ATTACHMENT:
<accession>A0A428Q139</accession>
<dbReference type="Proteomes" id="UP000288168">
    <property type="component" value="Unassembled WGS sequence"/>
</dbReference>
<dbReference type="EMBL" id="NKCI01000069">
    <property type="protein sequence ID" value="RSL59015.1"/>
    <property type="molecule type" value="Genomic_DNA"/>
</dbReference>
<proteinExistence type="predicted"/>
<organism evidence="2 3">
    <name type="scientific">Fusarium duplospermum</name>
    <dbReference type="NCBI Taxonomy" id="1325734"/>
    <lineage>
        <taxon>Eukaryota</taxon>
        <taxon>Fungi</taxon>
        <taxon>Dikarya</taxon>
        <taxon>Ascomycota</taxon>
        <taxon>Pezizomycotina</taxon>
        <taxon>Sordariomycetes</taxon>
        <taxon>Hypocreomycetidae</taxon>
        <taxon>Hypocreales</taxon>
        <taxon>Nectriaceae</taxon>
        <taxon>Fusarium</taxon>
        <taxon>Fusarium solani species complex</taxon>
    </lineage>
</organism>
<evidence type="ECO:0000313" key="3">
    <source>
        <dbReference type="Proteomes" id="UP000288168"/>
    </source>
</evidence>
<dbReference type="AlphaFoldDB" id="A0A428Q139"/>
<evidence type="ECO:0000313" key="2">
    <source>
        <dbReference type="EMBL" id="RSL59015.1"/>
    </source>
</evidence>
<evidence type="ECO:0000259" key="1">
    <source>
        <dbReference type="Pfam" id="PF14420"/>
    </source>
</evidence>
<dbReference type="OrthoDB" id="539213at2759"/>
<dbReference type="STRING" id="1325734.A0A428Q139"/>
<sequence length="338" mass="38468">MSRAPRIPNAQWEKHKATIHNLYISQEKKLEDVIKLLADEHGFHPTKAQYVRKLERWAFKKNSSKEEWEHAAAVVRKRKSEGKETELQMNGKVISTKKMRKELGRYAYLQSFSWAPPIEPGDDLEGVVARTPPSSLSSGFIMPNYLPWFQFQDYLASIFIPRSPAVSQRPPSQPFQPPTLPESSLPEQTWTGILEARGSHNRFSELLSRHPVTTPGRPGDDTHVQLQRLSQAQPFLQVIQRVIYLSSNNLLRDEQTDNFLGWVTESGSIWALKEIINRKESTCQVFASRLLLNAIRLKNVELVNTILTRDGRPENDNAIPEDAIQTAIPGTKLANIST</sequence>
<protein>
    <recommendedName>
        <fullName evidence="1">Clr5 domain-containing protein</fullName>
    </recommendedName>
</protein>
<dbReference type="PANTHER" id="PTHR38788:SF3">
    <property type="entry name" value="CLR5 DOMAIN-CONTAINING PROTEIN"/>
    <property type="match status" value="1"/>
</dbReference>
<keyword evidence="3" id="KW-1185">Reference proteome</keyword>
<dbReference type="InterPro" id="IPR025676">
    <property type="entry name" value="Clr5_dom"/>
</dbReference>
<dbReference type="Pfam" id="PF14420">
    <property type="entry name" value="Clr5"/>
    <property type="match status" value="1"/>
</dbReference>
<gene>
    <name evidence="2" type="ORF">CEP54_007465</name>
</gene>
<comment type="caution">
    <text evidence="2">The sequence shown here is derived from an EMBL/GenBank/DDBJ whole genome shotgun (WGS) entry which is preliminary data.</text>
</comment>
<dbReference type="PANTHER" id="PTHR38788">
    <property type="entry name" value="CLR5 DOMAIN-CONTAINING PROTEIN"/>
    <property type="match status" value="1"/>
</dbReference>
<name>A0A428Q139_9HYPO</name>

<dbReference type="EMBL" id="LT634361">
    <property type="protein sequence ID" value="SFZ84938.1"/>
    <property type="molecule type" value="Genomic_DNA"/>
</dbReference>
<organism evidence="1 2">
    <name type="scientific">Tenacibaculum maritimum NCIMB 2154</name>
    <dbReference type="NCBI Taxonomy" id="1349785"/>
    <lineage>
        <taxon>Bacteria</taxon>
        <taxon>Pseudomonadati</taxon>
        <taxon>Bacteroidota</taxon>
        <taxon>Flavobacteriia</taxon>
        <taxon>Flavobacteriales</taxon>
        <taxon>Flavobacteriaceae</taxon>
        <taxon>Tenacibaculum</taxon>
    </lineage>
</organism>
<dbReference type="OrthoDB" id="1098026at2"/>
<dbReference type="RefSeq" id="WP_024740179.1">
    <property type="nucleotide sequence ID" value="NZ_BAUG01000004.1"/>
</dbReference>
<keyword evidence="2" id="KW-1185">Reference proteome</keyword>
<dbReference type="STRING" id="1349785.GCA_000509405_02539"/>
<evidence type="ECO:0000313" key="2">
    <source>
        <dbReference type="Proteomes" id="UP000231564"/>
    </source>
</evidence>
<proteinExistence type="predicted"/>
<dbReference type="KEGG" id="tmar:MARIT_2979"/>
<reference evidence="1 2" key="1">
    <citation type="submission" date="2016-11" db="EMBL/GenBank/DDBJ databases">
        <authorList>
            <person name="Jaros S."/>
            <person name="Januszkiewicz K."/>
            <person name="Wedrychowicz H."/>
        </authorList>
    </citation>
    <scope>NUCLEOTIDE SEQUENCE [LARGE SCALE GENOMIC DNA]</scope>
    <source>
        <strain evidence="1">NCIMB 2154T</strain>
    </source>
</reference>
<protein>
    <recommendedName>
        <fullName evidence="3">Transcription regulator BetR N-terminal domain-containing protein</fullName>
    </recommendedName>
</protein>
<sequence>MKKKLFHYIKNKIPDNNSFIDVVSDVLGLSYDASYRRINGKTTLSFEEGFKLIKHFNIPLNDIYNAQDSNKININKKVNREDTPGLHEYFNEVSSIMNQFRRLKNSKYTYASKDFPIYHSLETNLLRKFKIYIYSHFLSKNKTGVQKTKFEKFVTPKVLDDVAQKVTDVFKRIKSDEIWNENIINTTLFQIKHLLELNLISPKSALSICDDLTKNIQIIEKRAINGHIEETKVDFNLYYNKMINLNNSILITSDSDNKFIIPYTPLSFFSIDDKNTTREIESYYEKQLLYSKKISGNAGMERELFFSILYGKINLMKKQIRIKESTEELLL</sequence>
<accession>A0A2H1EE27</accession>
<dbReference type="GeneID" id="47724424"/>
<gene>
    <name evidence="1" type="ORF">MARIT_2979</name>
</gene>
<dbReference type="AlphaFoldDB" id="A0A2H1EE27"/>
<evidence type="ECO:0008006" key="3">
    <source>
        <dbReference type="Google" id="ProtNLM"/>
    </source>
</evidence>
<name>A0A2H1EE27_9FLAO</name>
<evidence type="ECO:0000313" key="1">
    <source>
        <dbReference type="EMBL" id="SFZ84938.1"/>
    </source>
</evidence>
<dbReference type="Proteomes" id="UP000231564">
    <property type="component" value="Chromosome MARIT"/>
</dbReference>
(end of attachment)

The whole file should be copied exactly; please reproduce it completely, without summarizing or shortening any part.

<accession>A0A428Q139</accession>
<dbReference type="Proteomes" id="UP000288168">
    <property type="component" value="Unassembled WGS sequence"/>
</dbReference>
<dbReference type="EMBL" id="NKCI01000069">
    <property type="protein sequence ID" value="RSL59015.1"/>
    <property type="molecule type" value="Genomic_DNA"/>
</dbReference>
<proteinExistence type="predicted"/>
<organism evidence="2 3">
    <name type="scientific">Fusarium duplospermum</name>
    <dbReference type="NCBI Taxonomy" id="1325734"/>
    <lineage>
        <taxon>Eukaryota</taxon>
        <taxon>Fungi</taxon>
        <taxon>Dikarya</taxon>
        <taxon>Ascomycota</taxon>
        <taxon>Pezizomycotina</taxon>
        <taxon>Sordariomycetes</taxon>
        <taxon>Hypocreomycetidae</taxon>
        <taxon>Hypocreales</taxon>
        <taxon>Nectriaceae</taxon>
        <taxon>Fusarium</taxon>
        <taxon>Fusarium solani species complex</taxon>
    </lineage>
</organism>
<evidence type="ECO:0000313" key="3">
    <source>
        <dbReference type="Proteomes" id="UP000288168"/>
    </source>
</evidence>
<dbReference type="AlphaFoldDB" id="A0A428Q139"/>
<evidence type="ECO:0000313" key="2">
    <source>
        <dbReference type="EMBL" id="RSL59015.1"/>
    </source>
</evidence>
<evidence type="ECO:0000259" key="1">
    <source>
        <dbReference type="Pfam" id="PF14420"/>
    </source>
</evidence>
<dbReference type="OrthoDB" id="539213at2759"/>
<dbReference type="STRING" id="1325734.A0A428Q139"/>
<sequence length="338" mass="38468">MSRAPRIPNAQWEKHKATIHNLYISQEKKLEDVIKLLADEHGFHPTKAQYVRKLERWAFKKNSSKEEWEHAAAVVRKRKSEGKETELQMNGKVISTKKMRKELGRYAYLQSFSWAPPIEPGDDLEGVVARTPPSSLSSGFIMPNYLPWFQFQDYLASIFIPRSPAVSQRPPSQPFQPPTLPESSLPEQTWTGILEARGSHNRFSELLSRHPVTTPGRPGDDTHVQLQRLSQAQPFLQVIQRVIYLSSNNLLRDEQTDNFLGWVTESGSIWALKEIINRKESTCQVFASRLLLNAIRLKNVELVNTILTRDGRPENDNAIPEDAIQTAIPGTKLANIST</sequence>
<protein>
    <recommendedName>
        <fullName evidence="1">Clr5 domain-containing protein</fullName>
    </recommendedName>
</protein>
<dbReference type="PANTHER" id="PTHR38788:SF3">
    <property type="entry name" value="CLR5 DOMAIN-CONTAINING PROTEIN"/>
    <property type="match status" value="1"/>
</dbReference>
<keyword evidence="3" id="KW-1185">Reference proteome</keyword>
<dbReference type="InterPro" id="IPR025676">
    <property type="entry name" value="Clr5_dom"/>
</dbReference>
<dbReference type="Pfam" id="PF14420">
    <property type="entry name" value="Clr5"/>
    <property type="match status" value="1"/>
</dbReference>
<gene>
    <name evidence="2" type="ORF">CEP54_007465</name>
</gene>
<comment type="caution">
    <text evidence="2">The sequence shown here is derived from an EMBL/GenBank/DDBJ whole genome shotgun (WGS) entry which is preliminary data.</text>
</comment>
<dbReference type="PANTHER" id="PTHR38788">
    <property type="entry name" value="CLR5 DOMAIN-CONTAINING PROTEIN"/>
    <property type="match status" value="1"/>
</dbReference>
<name>A0A428Q139_9HYPO</name>

<dbReference type="EMBL" id="LT634361">
    <property type="protein sequence ID" value="SFZ84938.1"/>
    <property type="molecule type" value="Genomic_DNA"/>
</dbReference>
<organism evidence="1 2">
    <name type="scientific">Tenacibaculum maritimum NCIMB 2154</name>
    <dbReference type="NCBI Taxonomy" id="1349785"/>
    <lineage>
        <taxon>Bacteria</taxon>
        <taxon>Pseudomonadati</taxon>
        <taxon>Bacteroidota</taxon>
        <taxon>Flavobacteriia</taxon>
        <taxon>Flavobacteriales</taxon>
        <taxon>Flavobacteriaceae</taxon>
        <taxon>Tenacibaculum</taxon>
    </lineage>
</organism>
<dbReference type="OrthoDB" id="1098026at2"/>
<dbReference type="RefSeq" id="WP_024740179.1">
    <property type="nucleotide sequence ID" value="NZ_BAUG01000004.1"/>
</dbReference>
<keyword evidence="2" id="KW-1185">Reference proteome</keyword>
<dbReference type="STRING" id="1349785.GCA_000509405_02539"/>
<evidence type="ECO:0000313" key="2">
    <source>
        <dbReference type="Proteomes" id="UP000231564"/>
    </source>
</evidence>
<proteinExistence type="predicted"/>
<dbReference type="KEGG" id="tmar:MARIT_2979"/>
<reference evidence="1 2" key="1">
    <citation type="submission" date="2016-11" db="EMBL/GenBank/DDBJ databases">
        <authorList>
            <person name="Jaros S."/>
            <person name="Januszkiewicz K."/>
            <person name="Wedrychowicz H."/>
        </authorList>
    </citation>
    <scope>NUCLEOTIDE SEQUENCE [LARGE SCALE GENOMIC DNA]</scope>
    <source>
        <strain evidence="1">NCIMB 2154T</strain>
    </source>
</reference>
<protein>
    <recommendedName>
        <fullName evidence="3">Transcription regulator BetR N-terminal domain-containing protein</fullName>
    </recommendedName>
</protein>
<sequence>MKKKLFHYIKNKIPDNNSFIDVVSDVLGLSYDASYRRINGKTTLSFEEGFKLIKHFNIPLNDIYNAQDSNKININKKVNREDTPGLHEYFNEVSSIMNQFRRLKNSKYTYASKDFPIYHSLETNLLRKFKIYIYSHFLSKNKTGVQKTKFEKFVTPKVLDDVAQKVTDVFKRIKSDEIWNENIINTTLFQIKHLLELNLISPKSALSICDDLTKNIQIIEKRAINGHIEETKVDFNLYYNKMINLNNSILITSDSDNKFIIPYTPLSFFSIDDKNTTREIESYYEKQLLYSKKISGNAGMERELFFSILYGKINLMKKQIRIKESTEELLL</sequence>
<accession>A0A2H1EE27</accession>
<dbReference type="GeneID" id="47724424"/>
<gene>
    <name evidence="1" type="ORF">MARIT_2979</name>
</gene>
<dbReference type="AlphaFoldDB" id="A0A2H1EE27"/>
<evidence type="ECO:0008006" key="3">
    <source>
        <dbReference type="Google" id="ProtNLM"/>
    </source>
</evidence>
<name>A0A2H1EE27_9FLAO</name>
<evidence type="ECO:0000313" key="1">
    <source>
        <dbReference type="EMBL" id="SFZ84938.1"/>
    </source>
</evidence>
<dbReference type="Proteomes" id="UP000231564">
    <property type="component" value="Chromosome MARIT"/>
</dbReference>